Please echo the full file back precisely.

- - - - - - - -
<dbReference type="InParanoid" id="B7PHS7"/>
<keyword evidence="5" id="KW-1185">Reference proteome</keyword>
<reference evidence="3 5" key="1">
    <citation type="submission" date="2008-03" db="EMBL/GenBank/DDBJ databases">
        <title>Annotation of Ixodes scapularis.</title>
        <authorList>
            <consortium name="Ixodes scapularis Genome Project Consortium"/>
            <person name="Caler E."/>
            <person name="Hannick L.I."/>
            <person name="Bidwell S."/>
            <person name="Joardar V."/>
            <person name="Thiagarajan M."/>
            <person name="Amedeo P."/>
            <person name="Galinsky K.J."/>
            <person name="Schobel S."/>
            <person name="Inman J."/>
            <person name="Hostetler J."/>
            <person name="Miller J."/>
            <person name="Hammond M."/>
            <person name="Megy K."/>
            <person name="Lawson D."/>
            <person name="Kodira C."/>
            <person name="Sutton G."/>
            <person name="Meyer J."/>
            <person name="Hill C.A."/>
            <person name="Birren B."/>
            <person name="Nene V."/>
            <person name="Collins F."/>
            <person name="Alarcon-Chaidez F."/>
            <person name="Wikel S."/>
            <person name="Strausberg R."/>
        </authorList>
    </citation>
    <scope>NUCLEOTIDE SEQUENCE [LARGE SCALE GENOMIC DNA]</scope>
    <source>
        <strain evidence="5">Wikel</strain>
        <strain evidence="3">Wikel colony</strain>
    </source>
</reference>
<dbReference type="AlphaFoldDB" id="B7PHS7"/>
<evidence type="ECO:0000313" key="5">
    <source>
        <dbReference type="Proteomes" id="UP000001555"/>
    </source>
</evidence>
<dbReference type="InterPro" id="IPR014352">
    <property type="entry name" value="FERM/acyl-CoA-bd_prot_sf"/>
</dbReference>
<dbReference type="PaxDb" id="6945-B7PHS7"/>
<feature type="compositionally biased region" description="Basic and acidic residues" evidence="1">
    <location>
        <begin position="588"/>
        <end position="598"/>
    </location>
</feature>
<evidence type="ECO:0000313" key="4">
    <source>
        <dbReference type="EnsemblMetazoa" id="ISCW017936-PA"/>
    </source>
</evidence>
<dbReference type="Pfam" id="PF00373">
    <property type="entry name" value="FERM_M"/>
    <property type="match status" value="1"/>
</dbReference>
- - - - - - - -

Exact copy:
<dbReference type="InParanoid" id="B7PHS7"/>
<keyword evidence="5" id="KW-1185">Reference proteome</keyword>
<reference evidence="3 5" key="1">
    <citation type="submission" date="2008-03" db="EMBL/GenBank/DDBJ databases">
        <title>Annotation of Ixodes scapularis.</title>
        <authorList>
            <consortium name="Ixodes scapularis Genome Project Consortium"/>
            <person name="Caler E."/>
            <person name="Hannick L.I."/>
            <person name="Bidwell S."/>
            <person name="Joardar V."/>
            <person name="Thiagarajan M."/>
            <person name="Amedeo P."/>
            <person name="Galinsky K.J."/>
            <person name="Schobel S."/>
            <person name="Inman J."/>
            <person name="Hostetler J."/>
            <person name="Miller J."/>
            <person name="Hammond M."/>
            <person name="Megy K."/>
            <person name="Lawson D."/>
            <person name="Kodira C."/>
            <person name="Sutton G."/>
            <person name="Meyer J."/>
            <person name="Hill C.A."/>
            <person name="Birren B."/>
            <person name="Nene V."/>
            <person name="Collins F."/>
            <person name="Alarcon-Chaidez F."/>
            <person name="Wikel S."/>
            <person name="Strausberg R."/>
        </authorList>
    </citation>
    <scope>NUCLEOTIDE SEQUENCE [LARGE SCALE GENOMIC DNA]</scope>
    <source>
        <strain evidence="5">Wikel</strain>
        <strain evidence="3">Wikel colony</strain>
    </source>
</reference>
<dbReference type="AlphaFoldDB" id="B7PHS7"/>
<evidence type="ECO:0000313" key="5">
    <source>
        <dbReference type="Proteomes" id="UP000001555"/>
    </source>
</evidence>
<dbReference type="InterPro" id="IPR014352">
    <property type="entry name" value="FERM/acyl-CoA-bd_prot_sf"/>
</dbReference>
<dbReference type="PaxDb" id="6945-B7PHS7"/>
<feature type="compositionally biased region" description="Basic and acidic residues" evidence="1">
    <location>
        <begin position="588"/>
        <end position="598"/>
    </location>
</feature>
<evidence type="ECO:0000313" key="4">
    <source>
        <dbReference type="EnsemblMetazoa" id="ISCW017936-PA"/>
    </source>
</evidence>
<dbReference type="Pfam" id="PF00373">
    <property type="entry name" value="FERM_M"/>
    <property type="match status" value="1"/>
</dbReference>